Father, mother, best friend, whoever

The crisis of distinctions continues apace:

In Britain, single women having in vitro fertilization will now be able to name anyone they like as their baby's father on the birth certificate.

father, mother, sister, brother, female lover, best friend.

The 'father' does not need to be genetically related to the baby, nor in any sort of romantic relationship with the father, but will have to consent to being named. The 'father' will have to take on the legal and moral responsibilities of parenthood.

Another blow to fatherhood: IVF mothers can name ANYONE as 'father' on birth certificate.
Read all of Jill Fallon's article at Business of Life here.

Tuesday, March 3, 2009

Monday, March 2, 2009

Tolkien - Wisdom of Samwise Gamgee

Sam: It's like in the great stories Mr. Frodo, the ones that really mattered. Full of darkness and danger they were, and sometimes you didn't want to know the end because how could the end be happy? How could the world go back to the way it was when so much bad had happened? But in the end it's only a passing thing this shadow, even darkness must pass. A new day will come, and when the sun shines it'll shine out the clearer. Those were the stories that stayed with you, that meant something even if you were too small to understand why. But I think Mr. Frodo, I do understand, I know now folk in those stories had lots of chances of turning back, only they didn't. They kept going because they were holding on to something.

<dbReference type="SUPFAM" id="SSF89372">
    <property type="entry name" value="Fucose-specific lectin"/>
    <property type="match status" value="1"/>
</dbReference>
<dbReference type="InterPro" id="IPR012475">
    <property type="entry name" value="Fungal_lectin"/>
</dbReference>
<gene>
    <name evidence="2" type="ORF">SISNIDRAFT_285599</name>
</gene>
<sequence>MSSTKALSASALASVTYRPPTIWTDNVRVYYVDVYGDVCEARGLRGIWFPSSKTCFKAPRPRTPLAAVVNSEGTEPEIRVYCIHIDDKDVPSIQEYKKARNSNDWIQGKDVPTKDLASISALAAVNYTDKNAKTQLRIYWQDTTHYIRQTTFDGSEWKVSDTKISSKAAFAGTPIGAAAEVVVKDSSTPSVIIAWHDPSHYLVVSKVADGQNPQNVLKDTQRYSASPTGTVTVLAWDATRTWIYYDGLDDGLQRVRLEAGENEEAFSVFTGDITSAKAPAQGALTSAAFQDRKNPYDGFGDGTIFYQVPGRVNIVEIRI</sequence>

Frodo: What are we holding onto, Sam?

Sam: That there's some good in the world, Mr. Frodo, and it's worth fighting for.

- J. R. R. Tolkien, Two Towers

Keyes - Warnings

Alan Keyes who ran against O in Illinois sees danger and speaks out here.

Bailie - Road Scholar